ABOUT 108000 jobs were created last month, up from 24000 in February, according to the Adcorp employment index released on Tuesday.
This was also more than the 80000 created in January, and the figure - the strongest since the 2009 recession - showed that employment increased at an annualised rate of 6,8% in March, according to the recruitment and research company.
Temporary employment was 11,3% higher and permanent jobs up 9,2%. Growth in the informal sector was 0,6% and agency work dropped by 3098 jobs.
Employment growth in transport and logistics was 15,2%, while in electricity and utilities it was 13,3% and in mining 12%.
Researchers examining trends in employment figures in the latest index flagged a "growing crisis" in the South African trade-union movement.
"Since 2006, trade unions have lost 129424 members, which translates to a loss of R95773760 a year in membership dues," said Loane Sharp, labour market analyst at Adcorp, in a statement.
Setbacks for unions have been the reduction in their numbers since 2006, with total membership falling from about 3,5-million to roughly 3,3-million, and low participation in strikes, with attendance ranging from 0% to 8,8%.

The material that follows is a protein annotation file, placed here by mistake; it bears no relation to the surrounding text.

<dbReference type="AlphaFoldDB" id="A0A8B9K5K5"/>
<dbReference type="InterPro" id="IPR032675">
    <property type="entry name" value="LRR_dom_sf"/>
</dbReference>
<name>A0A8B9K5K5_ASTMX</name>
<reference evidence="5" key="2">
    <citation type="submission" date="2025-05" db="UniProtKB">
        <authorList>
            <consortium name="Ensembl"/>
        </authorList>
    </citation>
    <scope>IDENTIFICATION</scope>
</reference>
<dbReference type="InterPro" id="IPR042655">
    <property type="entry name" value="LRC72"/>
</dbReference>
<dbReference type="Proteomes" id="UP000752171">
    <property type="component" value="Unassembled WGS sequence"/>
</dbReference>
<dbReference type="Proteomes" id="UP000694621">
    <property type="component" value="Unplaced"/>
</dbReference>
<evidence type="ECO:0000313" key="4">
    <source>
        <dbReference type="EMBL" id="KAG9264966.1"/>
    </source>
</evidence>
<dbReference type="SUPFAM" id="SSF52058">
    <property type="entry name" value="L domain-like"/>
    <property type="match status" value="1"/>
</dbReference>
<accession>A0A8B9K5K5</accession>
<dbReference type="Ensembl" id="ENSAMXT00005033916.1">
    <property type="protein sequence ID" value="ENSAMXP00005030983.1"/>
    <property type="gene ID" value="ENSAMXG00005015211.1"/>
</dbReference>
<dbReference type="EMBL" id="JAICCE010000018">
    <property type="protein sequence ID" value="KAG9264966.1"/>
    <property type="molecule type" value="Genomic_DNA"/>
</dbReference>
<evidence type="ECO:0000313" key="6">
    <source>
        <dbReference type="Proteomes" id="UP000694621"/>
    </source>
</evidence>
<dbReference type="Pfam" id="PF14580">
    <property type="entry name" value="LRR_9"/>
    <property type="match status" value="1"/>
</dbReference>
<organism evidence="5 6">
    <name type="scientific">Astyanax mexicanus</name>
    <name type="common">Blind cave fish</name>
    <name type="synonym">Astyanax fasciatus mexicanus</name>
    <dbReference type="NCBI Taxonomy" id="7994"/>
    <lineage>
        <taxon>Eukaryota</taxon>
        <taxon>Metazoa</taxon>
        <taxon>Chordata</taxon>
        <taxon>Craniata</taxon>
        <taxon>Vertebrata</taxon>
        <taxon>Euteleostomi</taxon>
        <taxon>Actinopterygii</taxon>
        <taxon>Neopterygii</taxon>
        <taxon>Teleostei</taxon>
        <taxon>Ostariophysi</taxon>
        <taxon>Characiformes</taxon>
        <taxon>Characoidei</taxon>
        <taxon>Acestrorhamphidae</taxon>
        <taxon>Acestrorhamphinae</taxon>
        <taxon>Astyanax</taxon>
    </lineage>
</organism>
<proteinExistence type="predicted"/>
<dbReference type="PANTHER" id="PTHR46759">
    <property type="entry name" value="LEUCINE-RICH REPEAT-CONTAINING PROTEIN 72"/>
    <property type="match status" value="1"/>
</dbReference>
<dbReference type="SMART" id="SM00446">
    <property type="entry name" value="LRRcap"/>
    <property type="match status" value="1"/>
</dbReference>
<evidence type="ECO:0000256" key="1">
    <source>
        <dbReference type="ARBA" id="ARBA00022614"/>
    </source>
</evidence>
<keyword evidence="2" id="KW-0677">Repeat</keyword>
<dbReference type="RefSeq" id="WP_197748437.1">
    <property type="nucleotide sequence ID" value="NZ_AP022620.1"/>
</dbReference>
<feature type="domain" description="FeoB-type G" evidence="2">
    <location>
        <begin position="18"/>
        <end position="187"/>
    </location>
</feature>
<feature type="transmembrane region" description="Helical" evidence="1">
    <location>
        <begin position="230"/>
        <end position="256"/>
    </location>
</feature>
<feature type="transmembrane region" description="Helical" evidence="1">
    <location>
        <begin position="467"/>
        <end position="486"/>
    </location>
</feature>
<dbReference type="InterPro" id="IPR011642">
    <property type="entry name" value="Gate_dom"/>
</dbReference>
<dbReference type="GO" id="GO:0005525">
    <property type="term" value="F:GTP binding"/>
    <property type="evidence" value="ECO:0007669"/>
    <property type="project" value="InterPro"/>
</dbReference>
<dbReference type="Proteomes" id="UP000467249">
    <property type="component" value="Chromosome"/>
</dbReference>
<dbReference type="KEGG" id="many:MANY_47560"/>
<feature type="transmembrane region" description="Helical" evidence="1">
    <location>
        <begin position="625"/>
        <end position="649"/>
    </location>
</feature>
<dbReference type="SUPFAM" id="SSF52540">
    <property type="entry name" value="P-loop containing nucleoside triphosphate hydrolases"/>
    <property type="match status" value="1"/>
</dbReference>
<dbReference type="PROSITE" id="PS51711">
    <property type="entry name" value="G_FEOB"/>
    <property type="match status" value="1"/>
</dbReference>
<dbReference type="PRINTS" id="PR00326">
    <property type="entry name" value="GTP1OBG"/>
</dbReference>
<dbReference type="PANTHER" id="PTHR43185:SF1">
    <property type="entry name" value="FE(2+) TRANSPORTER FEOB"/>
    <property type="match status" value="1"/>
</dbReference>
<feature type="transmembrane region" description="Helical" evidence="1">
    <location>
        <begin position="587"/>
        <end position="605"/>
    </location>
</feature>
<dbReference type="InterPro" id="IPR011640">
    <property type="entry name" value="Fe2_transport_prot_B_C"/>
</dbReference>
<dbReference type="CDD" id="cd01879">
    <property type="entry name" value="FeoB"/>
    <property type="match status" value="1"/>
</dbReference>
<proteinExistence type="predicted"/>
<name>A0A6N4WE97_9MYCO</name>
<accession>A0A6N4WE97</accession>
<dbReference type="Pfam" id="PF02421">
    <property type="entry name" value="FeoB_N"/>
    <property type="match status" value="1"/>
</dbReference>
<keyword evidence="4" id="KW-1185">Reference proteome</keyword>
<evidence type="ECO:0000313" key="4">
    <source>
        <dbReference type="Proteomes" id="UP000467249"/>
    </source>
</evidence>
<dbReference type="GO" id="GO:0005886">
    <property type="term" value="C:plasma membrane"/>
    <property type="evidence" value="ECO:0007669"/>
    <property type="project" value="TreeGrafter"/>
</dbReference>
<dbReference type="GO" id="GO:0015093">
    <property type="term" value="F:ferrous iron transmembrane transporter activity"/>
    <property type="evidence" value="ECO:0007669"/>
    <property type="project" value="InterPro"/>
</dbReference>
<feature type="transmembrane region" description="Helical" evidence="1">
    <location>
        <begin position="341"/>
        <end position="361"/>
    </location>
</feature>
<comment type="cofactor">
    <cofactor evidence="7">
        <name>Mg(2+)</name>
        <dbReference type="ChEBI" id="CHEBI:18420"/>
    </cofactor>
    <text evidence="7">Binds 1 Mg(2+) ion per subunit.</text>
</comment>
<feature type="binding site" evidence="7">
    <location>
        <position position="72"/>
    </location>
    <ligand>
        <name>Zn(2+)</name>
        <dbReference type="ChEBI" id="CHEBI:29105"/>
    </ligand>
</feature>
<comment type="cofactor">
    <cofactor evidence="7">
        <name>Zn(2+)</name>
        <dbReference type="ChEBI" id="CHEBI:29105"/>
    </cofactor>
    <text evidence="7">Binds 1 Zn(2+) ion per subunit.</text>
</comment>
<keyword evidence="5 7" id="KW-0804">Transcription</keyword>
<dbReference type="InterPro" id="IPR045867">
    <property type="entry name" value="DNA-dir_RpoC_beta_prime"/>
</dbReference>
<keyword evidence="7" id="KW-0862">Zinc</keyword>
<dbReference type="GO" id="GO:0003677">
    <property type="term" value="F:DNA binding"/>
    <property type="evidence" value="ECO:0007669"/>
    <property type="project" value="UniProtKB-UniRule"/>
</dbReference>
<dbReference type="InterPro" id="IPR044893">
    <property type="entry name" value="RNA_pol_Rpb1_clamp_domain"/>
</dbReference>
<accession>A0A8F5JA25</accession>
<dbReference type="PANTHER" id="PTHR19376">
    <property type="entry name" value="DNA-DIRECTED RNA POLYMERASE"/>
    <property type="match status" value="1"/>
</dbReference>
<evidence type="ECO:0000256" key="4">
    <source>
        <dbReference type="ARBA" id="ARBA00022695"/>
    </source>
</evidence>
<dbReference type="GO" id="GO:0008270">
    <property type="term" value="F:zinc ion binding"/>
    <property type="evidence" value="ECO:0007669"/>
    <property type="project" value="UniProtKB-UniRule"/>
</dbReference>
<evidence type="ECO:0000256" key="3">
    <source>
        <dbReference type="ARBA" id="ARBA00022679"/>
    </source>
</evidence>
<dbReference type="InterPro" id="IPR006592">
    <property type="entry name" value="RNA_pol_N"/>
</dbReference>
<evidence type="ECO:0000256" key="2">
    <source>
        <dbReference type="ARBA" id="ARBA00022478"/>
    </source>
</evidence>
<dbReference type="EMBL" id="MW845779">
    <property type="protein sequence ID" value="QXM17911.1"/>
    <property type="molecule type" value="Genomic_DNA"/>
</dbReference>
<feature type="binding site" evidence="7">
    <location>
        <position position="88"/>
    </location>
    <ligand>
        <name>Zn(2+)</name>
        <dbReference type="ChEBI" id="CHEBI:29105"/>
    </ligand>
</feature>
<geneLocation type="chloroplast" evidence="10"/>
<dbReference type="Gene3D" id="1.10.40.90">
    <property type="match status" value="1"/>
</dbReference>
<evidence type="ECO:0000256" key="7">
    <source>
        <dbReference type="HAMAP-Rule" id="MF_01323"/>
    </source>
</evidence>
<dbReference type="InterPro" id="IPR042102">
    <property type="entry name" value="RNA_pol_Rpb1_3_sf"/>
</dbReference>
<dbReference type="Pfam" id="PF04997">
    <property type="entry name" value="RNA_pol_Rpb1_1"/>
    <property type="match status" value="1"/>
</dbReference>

Union membership in the mining sector has seen membership as high as 80,7%, while in agriculture just 4,4% of employees belong to a union, according to Adcorp.
"Where trade unions have been successful is in raising wages," said Mr Sharp. Between 1995 and 2011, after inflation, average remuneration in the non-agricultural sector increased from R9378 per month to R12564 per month. In the 15 years since the Labour Relations Act was introduced, after-inflation wages increased by 28,8%.
But, said Mr Sharp, unions had failed in the area of labour relations.
In 2010-11, the Commission for Conciliation, Mediation and Arbitration received 156000 referrals, 62% of which were settled in favour of employees against employers. The Labour Court made 2042 decisions last year, with only 50% in favour of employees. The statistics reveal that workplace conflict has been largely unchanged over the past 10 years.
Mr Sharp said the rising occurrence of industrial action was not symptomatic of genuine employer/employee conflict, but rather a response to gradually declining union membership and lower worker participation in strikes.